A pleasing jumble of bright warm colors welcomes patrons as they enter Salsa and Beer, where the kitchen turns out myriad Mexican favorites. Bean dip and salsa—always complimentary—flow freely with chips, and the chefs integrate housemade red and green sauces into tacos, burritos, and enchiladas. A huge sun painted on the ceiling watches down on patrons as they eat on painted tables, slicing into deep-fried chimichangas or chipotle-chicken flautas. Hues of lime green, pink, and orange occupy the walls and window paintings in the dining room, and a patio in the front is separated from the street by sculpted wooden barriers, whether in the shape of cacti or a wide sun.
Red isn't the only color on Reds Restaurant's wine list, which presents bottles that speak multiple languages and come and go as they please. While sipping vinos from California, South America, and Italy, guests can peer past the black-hole-black bar straight into the open kitchen. There, the chefs will summon smoked-salmon farfalle, spam-fried rice, and duck confit into existence, and bring life to desserts such as The Brownie and pineapple upside-down cake. Dinner is the main feature at this wine-and-tapas shop, but a lunch menu attracts a midday crowd to the Encino Place Shopping Center's second floor from Tuesday to Friday every week.
When they founded it in 1975, the owners of El Indio Mexicano Restaurant hired cooks from the Michoacan region of Mexico to teach them the recipes of Mexico’s Pacific coast. Owned by the same family today, the restaurant carries on that commitment to authenticity, slow-cooking carnitas for five hours and cooking beans in a cazo, a large copper pot usually found only in the ruins of ancient Ikeas. The cazo is also used to cook a cornucopia of meats, including beef tongue, pork stomach, breaded steak, sausage, and charbroiled steak. These carnivorous cuts fill quesadillas, handmade gorditas, and 13 types of burrito that arrive unadorned or covered in melted monterey jack cheese and house-made ranchero sauce.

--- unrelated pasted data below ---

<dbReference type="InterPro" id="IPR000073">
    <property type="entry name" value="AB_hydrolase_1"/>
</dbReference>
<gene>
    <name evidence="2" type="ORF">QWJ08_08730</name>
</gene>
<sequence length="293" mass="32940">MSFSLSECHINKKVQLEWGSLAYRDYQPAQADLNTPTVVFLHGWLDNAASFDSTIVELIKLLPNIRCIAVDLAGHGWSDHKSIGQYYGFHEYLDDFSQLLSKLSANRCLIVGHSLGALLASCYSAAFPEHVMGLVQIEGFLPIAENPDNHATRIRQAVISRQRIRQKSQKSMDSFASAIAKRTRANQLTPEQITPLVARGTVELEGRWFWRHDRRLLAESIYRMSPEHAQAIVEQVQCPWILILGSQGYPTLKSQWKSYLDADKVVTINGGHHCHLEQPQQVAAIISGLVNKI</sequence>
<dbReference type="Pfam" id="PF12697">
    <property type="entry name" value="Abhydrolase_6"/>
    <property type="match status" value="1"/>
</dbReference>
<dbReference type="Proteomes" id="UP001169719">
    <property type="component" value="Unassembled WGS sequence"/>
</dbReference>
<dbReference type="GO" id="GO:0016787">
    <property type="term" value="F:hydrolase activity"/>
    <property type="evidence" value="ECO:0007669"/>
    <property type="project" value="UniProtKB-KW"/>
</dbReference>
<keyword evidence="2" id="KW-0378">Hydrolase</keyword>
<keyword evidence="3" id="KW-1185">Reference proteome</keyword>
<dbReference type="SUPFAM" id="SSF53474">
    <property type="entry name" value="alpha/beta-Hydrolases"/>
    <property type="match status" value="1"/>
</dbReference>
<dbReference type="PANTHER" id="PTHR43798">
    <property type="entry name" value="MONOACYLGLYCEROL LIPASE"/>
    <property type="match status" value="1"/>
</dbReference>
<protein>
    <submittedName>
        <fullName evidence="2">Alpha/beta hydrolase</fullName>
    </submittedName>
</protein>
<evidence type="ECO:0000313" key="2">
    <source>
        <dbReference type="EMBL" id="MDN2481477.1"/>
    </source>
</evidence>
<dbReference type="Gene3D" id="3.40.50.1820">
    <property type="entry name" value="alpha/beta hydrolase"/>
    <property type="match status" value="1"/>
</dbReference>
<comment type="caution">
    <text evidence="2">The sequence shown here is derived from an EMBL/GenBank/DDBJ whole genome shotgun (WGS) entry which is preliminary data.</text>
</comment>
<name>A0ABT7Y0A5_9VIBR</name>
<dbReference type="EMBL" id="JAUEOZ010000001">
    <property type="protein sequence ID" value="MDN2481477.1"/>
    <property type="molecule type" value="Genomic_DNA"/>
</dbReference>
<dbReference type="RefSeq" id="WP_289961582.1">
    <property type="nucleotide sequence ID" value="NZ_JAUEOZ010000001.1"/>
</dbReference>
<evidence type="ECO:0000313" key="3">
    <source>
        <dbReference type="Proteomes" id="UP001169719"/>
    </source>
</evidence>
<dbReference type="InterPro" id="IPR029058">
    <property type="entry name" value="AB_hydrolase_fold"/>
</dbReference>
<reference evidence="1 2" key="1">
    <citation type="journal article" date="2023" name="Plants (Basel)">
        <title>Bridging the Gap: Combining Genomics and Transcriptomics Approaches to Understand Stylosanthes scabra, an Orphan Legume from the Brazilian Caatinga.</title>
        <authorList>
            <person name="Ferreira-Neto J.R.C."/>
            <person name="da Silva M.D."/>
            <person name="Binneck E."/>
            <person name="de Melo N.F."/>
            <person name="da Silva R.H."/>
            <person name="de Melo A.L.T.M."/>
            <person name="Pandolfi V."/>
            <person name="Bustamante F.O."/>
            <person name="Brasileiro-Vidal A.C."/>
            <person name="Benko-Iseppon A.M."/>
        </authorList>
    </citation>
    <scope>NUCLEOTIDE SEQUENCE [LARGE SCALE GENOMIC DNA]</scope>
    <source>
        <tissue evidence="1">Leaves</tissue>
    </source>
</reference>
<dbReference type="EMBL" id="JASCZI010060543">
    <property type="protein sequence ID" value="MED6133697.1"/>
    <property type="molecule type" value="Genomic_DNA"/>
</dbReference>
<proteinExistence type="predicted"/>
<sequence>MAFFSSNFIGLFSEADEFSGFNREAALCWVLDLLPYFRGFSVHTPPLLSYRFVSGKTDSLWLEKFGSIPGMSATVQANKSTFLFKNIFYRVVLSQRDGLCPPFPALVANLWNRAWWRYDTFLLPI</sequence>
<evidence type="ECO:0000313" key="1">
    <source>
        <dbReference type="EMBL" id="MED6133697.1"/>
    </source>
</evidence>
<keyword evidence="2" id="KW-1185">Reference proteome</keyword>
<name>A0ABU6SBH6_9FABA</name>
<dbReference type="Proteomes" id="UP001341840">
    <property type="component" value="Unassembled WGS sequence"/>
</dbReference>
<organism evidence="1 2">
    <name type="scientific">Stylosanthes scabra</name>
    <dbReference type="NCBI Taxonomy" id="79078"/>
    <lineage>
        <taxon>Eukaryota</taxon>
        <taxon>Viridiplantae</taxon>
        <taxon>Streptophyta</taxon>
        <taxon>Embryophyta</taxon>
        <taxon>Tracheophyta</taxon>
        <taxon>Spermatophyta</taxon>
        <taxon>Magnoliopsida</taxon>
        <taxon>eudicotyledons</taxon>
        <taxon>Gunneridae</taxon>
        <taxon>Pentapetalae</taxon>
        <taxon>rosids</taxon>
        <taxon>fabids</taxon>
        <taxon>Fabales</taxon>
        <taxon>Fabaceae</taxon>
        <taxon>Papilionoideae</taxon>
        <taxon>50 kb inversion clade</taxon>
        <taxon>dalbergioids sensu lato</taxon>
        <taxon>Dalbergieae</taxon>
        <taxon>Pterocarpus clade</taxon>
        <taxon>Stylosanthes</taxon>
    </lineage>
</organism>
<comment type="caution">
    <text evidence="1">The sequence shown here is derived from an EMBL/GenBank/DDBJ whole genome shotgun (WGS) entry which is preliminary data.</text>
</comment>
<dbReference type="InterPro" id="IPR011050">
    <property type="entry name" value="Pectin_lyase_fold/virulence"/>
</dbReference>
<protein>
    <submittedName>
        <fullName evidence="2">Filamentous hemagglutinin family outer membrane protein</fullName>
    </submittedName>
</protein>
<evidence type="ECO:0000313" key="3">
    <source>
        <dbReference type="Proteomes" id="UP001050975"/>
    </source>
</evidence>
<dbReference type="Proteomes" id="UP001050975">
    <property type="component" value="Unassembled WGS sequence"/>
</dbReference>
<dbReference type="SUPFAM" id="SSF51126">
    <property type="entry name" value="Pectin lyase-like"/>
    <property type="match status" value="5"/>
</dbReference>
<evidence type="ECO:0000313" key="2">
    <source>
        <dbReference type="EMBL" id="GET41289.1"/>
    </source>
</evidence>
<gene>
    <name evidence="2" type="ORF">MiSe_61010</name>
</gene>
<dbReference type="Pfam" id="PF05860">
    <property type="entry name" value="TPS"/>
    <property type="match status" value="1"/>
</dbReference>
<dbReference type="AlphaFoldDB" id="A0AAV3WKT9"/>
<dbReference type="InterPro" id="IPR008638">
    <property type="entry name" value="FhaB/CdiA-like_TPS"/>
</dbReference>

El Taco Llama crafts authentic, quick-serve Mexican fare that folds traditional and exotic meats into tortillas, gorditas, and hard taco shells. Proteins from chicken to barbecue pork to beef tongue fill burritos, sopes, or quesadillas. Orders of nachos supreme can come topped with shredded beef or ham, and special platters of five tacos populate shelled empires with fish, beef cheek, or breaded meat. The tortas plate serves up rice, beans, and tortillas, and combination plates mix and match menu items to make tiny tostado-taco or gordita-taco hybrids that can be used to power fuel-efficient dune buggies.
El Criollo creolizes a menu of classic, authentic Cuban cuisine with a contemporary cast of flavorful influences. Test out the waters with a tamal cubano appetizer, a homemade yellow corn pork tamale delicately decorated with minced garlic and olive oil ($3.95). Exquisite Cuban entrees include the lengua guisada, beef tongue stewed in a fusion of fresh herbs and spices ($11.95), and the slow-roasted lecbón asado, a marinated pork leg cloaked in caramelized onions ($13.95). Diners can dive into the pescado sudado, boneless white fish steamed in a tomato-creole purée ($14.95), or the pollo en salsa de ajo, stewed chicken smoldered in a medley of garlic, white wine, olive oil, onion, and cilantro ($11.95). Wash down lingering spices with a glass of the house sangria ($6), or share a pitcher of beer ($16-$18) with a group of friends, Romans, and countrymen.